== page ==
8. Re-Organize - your research files, perhaps invest in a new software program or organize your family history files into the ever useful Evernote. I find if my desk and files are in chaos that creates chaos in my head and it’s very hard for me to see a brick wall clearly. The process of organizing your files can help to clear the chaos and refocus your research.

9. Take a Field Trip - If you only research online, make the leap to archives research and take a field trip. Make a visit to an archive that holds records pertaining to your ancestors. Learn how they work and the vast amount of resources and knowledge and blow the doors wide open in your research. Or perhaps it’s time to take a trip to an ancestral hometown; it’s the perfect way to revive your research. Sometimes, a simple field trip and change of environment it all that’s needed to rejuvenate your research.

10. Invest in a DNA Test – DNA testing is a great way to prove lineage and to prove or disapprove family lines. Consider joining or starting a DNA Surname Study, to take your research to the next level. Kimberley Powell offers some advice on organizing a DNA surname study or check Cyndi’s List for a catalog of current DNA Surname Studies.


11. Consult a professional genealogist -You can hire them to help you move your research forward. Can’t afford them to do the work for you, just paying for a one or two hours of their time to help you think differently about your research and learn about some new resources. Check out the Association of Professional Genealogists to find a genealogist who can help.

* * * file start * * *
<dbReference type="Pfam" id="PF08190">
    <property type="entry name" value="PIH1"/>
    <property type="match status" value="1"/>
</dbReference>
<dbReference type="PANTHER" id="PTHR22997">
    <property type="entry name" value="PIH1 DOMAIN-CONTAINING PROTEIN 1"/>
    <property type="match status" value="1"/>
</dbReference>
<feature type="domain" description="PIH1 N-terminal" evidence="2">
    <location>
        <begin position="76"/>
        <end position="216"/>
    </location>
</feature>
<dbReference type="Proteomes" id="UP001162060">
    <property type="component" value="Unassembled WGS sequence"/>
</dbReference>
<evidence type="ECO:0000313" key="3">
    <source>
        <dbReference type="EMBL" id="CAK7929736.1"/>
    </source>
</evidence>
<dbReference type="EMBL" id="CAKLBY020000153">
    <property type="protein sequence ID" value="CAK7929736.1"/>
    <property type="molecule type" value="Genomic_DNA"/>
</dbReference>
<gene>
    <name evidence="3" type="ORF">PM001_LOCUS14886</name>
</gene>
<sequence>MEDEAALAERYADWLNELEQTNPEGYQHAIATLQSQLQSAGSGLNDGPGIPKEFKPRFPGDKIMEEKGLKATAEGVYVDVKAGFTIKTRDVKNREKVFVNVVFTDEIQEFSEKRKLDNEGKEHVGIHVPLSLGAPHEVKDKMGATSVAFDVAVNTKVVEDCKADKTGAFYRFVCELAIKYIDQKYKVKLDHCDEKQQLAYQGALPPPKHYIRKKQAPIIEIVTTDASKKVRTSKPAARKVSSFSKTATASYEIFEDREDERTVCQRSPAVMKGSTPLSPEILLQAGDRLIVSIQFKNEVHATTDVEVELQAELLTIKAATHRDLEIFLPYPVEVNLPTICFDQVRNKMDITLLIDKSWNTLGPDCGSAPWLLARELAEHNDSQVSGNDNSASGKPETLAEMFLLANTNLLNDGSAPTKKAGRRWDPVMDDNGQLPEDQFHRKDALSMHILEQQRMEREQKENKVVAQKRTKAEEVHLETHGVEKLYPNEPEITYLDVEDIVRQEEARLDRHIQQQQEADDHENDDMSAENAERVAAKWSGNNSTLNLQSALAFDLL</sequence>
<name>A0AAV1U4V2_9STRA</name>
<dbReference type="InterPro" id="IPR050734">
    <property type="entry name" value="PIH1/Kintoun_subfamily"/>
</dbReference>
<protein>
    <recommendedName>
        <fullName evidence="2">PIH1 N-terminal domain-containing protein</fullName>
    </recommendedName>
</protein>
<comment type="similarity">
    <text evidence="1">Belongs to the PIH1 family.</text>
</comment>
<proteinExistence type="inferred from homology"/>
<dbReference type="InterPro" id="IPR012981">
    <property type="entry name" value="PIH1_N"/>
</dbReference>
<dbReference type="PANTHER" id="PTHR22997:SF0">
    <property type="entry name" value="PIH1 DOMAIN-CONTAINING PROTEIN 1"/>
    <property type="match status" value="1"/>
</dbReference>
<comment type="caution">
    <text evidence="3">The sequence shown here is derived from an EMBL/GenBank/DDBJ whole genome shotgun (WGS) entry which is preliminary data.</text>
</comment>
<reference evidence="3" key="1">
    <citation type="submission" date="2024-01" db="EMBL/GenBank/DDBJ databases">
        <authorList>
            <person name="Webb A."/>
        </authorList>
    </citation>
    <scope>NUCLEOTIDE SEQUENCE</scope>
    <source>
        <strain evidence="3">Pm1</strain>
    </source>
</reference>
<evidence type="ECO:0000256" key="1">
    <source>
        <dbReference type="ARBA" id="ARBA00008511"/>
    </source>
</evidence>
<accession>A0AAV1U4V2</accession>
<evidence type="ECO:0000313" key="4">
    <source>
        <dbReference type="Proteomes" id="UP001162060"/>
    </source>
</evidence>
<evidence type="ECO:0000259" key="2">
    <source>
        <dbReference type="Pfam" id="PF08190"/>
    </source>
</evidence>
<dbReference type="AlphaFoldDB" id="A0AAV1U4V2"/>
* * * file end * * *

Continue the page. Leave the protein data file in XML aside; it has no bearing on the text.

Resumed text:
Printing and Publishing News for Family Historians

I received a lot of emails in the days and weeks following the announcement of's retirement of their My Canvas bookmaking services. Many were upset, with projects in partial completion, we all felt like the rug had been pulled out from under us.

However, this week there was great news on this front. Alexander’s , a printing company based out of Utah will be acquiring the My Canvas software.

Alexander’s is already in the business of printing family history books so this is not a new area for them, in fact they have been the long time printer of the My Canvas books.  Therefore, we should expect a smooth transition.  The move will not take place until next year; however your projects and services will remain intact at until the transition takes place. I’ll do my best to keep you up to date on changes with My Canvas as they become available.

I did reach out to Alexander’s and asked about the availability of shipping of My Canvas books to Canada. They assured me that this service will be provided. That’s good news for Canadians who have longed to be able use the My Canvas software for formatting their books.

Perhaps, Alexander’s acquisition of My Canvas software and keeping the printing in house will bring the cost down, time will tell.  While My Canvas is a great product, it is pricey. Love to see it become a little more affordable for all. 

You can find the full news of the My Canvas news from here.